Chapter 5: assembling to conspire.In the Canadian Provinces there are thousands of fugitive slaves. They are the picked men of the Southern States. Many of them are intelligent and rich; and all of them are deadly enemies of the South. Five hundred of them, at least, annually visit the Slave States, passing from Florida to Harper's Ferry, on heroic errands of mercy and deliverance. They have carried the Underground Railroad and the Underground Telegraph into nearly every Southern State. Here, obviously, is a power of great importance for a war of liberation. Up to the period when the last chapter closes, John Brown, wherever he had lived, had acquired the reputation of a prudent man. In Kansas, although, by the Missourians, he was regarded as a reckless desperado, those who best knew him and his plans gave him credit for great caution and foresight. Nothing that he did or tried, however seemingly insane, but, when examined, gave proofs of his prudence no less than his courage. Recently, the nation saw him undertake the conquest of Virginia, with a band, seemingly, of twenty-one followers  only. People called the attempt an insane one; but they did not know that many hundreds of men, earnest haters of the Slavery whose terrors they had known, and drilled for the service, were eagerly awaiting, in the Canadian Provinces, for the signal to be given at Harper's Ferry, to hasten southward and join the army of Immediate Emancipation. To conquer the South, a small band only is needed: but it must have backers in the North, who shall send down recruits from time to time. It is necessary, also, in order to prevent unnecessary bloodshed, for the liberated negroes to be held under strict control. John Brown knew all these facts. To inspire the Canadian fugitives with confidence in his plans, and, at the same time, to indicate his intentions in order to induce them to participate in it, he called a secret Convention of the friends of freedom at Chatham, in Canada. At this time he intended to attack Virginia within a very few months. Cook, in his Confession, thus writes of the Convention:
While we were in Chatham, he called a Convention, the purpose of which was to make a complete and thorough organization. He issued a written circular, which he sent to various persons in the United States and Canada. The circular, as near as I can recollect, reads as follows:Another report, which was found among John Brown's papers at Harper's Ferry, gives some additional information respecting this assembly. The full  reports, not only of this public Convention, but of many secret meetings, which are mentioned in Cook's Confession, and were written in phonography, and then translated into a secret cipher by Kagi, have happily not yet been discovered; or, it is probable that the scheme with which John Brown's name is now forever inseparably united, would have perished with his earthly life at Charlestown.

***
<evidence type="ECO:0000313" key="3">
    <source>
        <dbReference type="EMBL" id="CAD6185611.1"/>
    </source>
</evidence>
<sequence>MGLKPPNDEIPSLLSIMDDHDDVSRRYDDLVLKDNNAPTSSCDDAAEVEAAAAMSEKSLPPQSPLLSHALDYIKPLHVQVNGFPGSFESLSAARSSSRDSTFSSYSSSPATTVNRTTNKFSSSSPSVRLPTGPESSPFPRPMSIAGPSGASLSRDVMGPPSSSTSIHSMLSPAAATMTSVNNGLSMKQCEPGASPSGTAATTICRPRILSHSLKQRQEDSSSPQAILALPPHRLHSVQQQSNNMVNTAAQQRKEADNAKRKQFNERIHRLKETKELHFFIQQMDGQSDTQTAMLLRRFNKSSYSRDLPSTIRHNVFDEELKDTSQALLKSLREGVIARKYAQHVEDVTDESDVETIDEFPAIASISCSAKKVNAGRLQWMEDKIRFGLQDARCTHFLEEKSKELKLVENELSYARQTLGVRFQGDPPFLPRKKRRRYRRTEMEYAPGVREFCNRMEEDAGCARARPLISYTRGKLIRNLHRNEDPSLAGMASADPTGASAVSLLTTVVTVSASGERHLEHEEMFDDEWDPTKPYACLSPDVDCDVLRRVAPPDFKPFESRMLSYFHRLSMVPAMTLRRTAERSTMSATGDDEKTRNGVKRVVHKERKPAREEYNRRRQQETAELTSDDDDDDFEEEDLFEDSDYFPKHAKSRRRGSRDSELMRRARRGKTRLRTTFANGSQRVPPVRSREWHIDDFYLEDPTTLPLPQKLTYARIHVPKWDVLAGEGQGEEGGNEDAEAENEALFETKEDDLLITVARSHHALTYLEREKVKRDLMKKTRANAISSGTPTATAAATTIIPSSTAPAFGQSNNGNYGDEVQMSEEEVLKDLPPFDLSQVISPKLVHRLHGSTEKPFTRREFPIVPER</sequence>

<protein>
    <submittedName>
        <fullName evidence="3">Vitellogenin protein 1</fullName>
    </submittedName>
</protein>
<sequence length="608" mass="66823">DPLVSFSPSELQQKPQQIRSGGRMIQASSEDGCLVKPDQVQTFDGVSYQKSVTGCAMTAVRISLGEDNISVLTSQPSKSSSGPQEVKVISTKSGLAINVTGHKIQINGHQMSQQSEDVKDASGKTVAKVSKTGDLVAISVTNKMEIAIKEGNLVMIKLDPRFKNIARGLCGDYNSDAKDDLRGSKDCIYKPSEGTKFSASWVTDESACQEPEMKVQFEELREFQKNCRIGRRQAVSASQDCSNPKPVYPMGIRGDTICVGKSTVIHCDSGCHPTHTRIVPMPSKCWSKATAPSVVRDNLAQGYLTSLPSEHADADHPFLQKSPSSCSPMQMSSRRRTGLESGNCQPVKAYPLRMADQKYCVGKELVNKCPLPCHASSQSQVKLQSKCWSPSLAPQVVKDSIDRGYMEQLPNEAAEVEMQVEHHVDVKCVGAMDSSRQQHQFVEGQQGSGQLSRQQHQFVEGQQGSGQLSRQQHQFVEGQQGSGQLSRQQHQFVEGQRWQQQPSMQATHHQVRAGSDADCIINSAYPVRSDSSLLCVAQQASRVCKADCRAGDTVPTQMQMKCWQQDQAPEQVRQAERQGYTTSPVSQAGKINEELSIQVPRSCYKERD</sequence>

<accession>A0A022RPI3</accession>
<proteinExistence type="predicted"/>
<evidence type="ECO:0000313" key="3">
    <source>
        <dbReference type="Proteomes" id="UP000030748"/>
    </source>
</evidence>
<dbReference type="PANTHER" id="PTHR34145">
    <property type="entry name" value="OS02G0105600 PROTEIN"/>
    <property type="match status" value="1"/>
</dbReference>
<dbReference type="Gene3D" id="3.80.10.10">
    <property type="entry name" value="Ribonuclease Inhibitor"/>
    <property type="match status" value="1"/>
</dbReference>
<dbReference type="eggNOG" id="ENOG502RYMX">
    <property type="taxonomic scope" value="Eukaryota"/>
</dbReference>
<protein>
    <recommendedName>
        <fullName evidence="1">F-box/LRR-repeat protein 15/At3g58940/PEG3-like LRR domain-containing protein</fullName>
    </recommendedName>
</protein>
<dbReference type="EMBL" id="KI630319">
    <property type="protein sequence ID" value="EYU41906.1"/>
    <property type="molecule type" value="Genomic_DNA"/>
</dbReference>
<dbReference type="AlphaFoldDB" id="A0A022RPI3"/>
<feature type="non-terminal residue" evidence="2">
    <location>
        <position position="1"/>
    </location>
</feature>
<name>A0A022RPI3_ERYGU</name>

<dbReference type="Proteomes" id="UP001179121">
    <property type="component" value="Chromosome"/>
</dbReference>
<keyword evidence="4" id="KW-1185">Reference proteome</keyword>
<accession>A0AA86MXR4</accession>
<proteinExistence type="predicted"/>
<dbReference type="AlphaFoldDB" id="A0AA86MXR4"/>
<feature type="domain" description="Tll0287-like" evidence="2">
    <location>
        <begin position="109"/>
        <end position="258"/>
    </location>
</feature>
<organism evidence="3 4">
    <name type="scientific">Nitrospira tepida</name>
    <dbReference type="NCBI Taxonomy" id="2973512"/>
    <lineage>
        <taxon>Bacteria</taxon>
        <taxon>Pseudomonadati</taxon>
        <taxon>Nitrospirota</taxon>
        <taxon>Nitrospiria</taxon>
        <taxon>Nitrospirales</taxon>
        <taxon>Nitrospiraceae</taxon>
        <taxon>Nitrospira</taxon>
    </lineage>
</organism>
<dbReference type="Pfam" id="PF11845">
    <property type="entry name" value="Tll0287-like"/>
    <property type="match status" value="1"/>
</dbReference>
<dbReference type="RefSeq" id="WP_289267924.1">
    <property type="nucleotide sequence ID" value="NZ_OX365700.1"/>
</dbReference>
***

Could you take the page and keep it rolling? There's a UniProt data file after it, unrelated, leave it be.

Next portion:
The names were left blank; but as they were directed by Captain Brown or J. H. Kagi, I do not know the parties to whom they were addressed. I do know, however, that they were sent to none save those whom Captain Brown knew to be radical Abolitionists. I think it was about ten days from the time the circulars were sent that the  Convention met. The place of meeting was in one of the negro churches in Chatham. The Convention, I think, was called to order by J. H. Kagi. Its object was then stated, which was to complete a thorough organization and the formation of a Constitution. The first business was to elect a President and Secretary. Elder Monroe, a colored minister, was elected President, and J. H. Kagi, Secretary. The next business was to form a Constitution. Captain Brown had already drawn up one, which, on motion, was read by the Secretary. On motion it was ordered that each article of the Constitution be taken up, and separately amended and passed, which was done. On motion, the Constitution was then adopted as a whole. The next business was to nominate a Commander-in-Chief, Secretary of War, and Secretary of State. Captain John Brown was unanimously elected Commander-in-Chief, J. H. Kagi, Secretary of War, and Richard Realf, Secretary of State. Elder Monroe was to act as President until another was chosen. A. M. Chapman, I think, was to act as Vice-President. Dr. M. K. Delaney was one of the Corresponding Secretaries of the Organization. There were some others from the United States, whose names I do not now remember. Most of the delegates to the Convention were from Canada. After the Constitution was adopted, the members took their oath to support it. It was then signed by all present. During the interval between the call for the Convention and its assembling, regular meetings were held at Barbour's Hotel, where we were stopping, by those who were known to be true to the cause, at which meetings plans were laid and discussed. There were no white men at the Convention, save the members of our company. Men and money had both been promised from Chatham and other parts of Canada. When the Convention broke up, news was received that Colonel H. Forbes, who had joined in the movement, had given information to the Government. This, of course, delayed the time of attack. A day or two afterwards most of our party took the boat to Cleveland — J. H. Kagi, Richard Realf, William H. Leeman, Richard Robertson, and Captain Brown remaining. Captain Brown, however, started in a day or two for the East. Kagi, I think, went to some other town in Canada to set up the type, and to get the Constitution printed, which he completed before he returned to Cleveland. We remained in Cleveland for some weeks, at which pace, for the time being, the company disbanded.